Source: Bureau of Labor Statistics; Federal Reserve Bank of St. Louis

Value of stimulus

As noted in a recent piece, one of the components of the current crisis is the liquidity crunch that many companies are trying to survive. The government has taken many major steps to try to support businesses and consumers where it can, by providing money to these to keep them afloat. However, a dollar in some states goes farther than a dollar in another state. While some of the government stimulus does account for these differences in purchasing power across states, not all of the stimulus does (i.e., the CAREs Act stimulus checks to consumers). Looking across the regional purchasing power parity of rents, the following states have the highest parity values (regional price parity index value):

  1. Hawaii (156)
  2. District of Columbia (154)
  3. California (150)
  4. Alaska (132)
  5. New York (131)
  6. New Jersey (130)
  7. Maryland (121)
  8. Massachusetts (121)
  9. Colorado (120)
  10. Washington (119)

 

While the differences can vary greatly within metropolitan statistical areas (MSA) within each state, the state-level price parity is a rough, but helpful gauge to see how different states’ typical rents compare. The higher the rent in these states, the more difficult it is for these property tenants to make their rent payments. Or worded another way, in these states, the same stimulus dollars stimulate less.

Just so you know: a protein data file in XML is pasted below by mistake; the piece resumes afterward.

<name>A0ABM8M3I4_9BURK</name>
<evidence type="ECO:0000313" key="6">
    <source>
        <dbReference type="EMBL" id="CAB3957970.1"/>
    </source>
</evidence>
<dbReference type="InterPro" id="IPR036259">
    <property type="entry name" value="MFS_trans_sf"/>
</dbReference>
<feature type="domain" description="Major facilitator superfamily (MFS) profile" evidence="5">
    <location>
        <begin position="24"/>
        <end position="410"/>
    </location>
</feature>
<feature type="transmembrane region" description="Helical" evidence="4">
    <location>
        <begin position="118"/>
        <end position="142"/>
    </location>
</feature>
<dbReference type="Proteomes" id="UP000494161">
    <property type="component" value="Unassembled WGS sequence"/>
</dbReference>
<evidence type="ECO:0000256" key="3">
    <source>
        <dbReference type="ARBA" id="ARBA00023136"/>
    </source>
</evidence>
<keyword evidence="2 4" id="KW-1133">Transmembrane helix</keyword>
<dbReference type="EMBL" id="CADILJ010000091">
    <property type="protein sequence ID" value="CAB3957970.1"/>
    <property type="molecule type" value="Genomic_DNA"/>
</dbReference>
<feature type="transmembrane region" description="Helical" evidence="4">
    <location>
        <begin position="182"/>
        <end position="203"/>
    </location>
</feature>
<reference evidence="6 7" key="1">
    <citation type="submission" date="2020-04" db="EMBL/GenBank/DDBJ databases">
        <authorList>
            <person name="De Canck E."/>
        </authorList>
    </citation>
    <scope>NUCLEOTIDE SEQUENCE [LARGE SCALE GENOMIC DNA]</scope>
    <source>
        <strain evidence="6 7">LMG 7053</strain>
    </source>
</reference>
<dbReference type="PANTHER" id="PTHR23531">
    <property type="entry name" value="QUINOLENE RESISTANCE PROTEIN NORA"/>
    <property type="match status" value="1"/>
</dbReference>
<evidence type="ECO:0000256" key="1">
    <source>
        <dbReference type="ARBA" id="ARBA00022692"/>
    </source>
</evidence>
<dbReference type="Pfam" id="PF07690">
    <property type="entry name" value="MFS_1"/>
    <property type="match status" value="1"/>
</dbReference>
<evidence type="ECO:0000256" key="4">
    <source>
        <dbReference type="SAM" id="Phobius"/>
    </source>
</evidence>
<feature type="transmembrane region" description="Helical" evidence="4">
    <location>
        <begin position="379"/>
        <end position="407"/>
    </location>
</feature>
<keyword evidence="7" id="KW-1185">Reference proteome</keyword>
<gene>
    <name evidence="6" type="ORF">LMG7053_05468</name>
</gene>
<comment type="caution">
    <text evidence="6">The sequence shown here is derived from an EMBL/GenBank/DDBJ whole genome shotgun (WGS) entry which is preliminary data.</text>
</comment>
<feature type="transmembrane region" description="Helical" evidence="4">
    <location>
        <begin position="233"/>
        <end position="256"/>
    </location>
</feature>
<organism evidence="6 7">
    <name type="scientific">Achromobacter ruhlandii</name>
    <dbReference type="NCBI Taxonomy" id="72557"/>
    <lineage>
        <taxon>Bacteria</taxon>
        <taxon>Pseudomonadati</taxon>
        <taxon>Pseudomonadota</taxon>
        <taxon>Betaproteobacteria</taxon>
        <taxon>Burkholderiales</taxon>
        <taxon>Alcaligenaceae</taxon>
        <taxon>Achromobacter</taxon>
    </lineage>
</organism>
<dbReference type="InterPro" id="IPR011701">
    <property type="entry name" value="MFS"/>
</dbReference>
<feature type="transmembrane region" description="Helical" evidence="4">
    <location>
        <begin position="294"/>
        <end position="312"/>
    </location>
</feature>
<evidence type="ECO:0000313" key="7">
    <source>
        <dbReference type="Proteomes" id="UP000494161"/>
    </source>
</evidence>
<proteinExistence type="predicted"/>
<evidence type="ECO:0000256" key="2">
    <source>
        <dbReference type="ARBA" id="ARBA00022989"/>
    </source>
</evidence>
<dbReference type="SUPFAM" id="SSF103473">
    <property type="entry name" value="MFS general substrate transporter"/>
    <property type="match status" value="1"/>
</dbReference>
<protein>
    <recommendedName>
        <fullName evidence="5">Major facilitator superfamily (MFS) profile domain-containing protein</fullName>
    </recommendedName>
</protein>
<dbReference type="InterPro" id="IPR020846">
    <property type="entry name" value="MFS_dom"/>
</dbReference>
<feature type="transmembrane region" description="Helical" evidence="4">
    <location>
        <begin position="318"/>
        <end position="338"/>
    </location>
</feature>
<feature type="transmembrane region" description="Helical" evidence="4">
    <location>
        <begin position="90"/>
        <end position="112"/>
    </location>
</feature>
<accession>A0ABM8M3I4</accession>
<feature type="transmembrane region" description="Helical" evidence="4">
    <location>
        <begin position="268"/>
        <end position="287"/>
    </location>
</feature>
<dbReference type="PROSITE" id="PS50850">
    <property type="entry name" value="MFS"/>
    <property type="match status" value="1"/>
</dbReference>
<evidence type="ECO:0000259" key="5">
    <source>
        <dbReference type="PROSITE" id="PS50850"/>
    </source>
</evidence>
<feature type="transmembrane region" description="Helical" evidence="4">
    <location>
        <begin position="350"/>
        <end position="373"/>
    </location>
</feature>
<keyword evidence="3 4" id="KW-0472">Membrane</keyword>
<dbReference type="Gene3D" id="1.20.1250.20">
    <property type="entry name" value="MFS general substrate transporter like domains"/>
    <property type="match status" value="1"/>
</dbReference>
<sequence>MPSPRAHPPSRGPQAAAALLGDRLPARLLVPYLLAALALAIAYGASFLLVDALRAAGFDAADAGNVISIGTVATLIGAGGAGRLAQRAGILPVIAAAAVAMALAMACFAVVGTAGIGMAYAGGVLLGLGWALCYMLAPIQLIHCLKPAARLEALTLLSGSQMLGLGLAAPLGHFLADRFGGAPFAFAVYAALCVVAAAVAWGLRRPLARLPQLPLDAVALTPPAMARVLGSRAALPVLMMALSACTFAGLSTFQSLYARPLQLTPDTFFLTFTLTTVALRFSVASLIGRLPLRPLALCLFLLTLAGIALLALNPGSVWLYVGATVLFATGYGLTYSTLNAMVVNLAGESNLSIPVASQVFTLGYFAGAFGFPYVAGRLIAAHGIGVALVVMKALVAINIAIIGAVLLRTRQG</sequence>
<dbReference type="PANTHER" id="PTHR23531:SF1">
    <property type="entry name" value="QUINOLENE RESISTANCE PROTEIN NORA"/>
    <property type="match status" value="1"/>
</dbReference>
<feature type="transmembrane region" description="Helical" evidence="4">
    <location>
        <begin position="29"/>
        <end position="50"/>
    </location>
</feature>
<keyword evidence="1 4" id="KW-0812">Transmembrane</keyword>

Source: Bureau of Economic Analysis

Hardest hit & hardly hit

Using the four metrics discussed above to identify the states that are hardest hit in terms of health risk, labor risk, business/GDP risk, and price parity/stimulus – we’ve ranked the 10 hardest hit states and the 10 least hardest hit states.

Hardest Hit

State Key Contributing Factor(s)
Nevada Labor Risk, Business Risk
Hawaii Price Risk, Business Risk
Wyoming Labor Risk, Business Risk
New York Health Risk, Price Risk
New Jersey Health Risk, Price Risk
Alaska Price Risk, Business Risk
Louisiana Health Risk, Labor Risk, Business Risk
District of Columbia Health Risk, Price Risk
North Dakota Labor Risk, Business Risk
Massachusetts Health Risk, Price Risk

 

Hardly Hit

State Key Contributing Factor(s)
North Carolina Business, Health, Price
Missouri Price, Health, Business
Ohio Price, Labor
Arkansas Price, Health
Kansas Price, Business
Oregon Health, Business
Georgia Business, Labor, Price
Minnesota Business, Labor
Nebraska Business, Price
Wisconsin Business, Health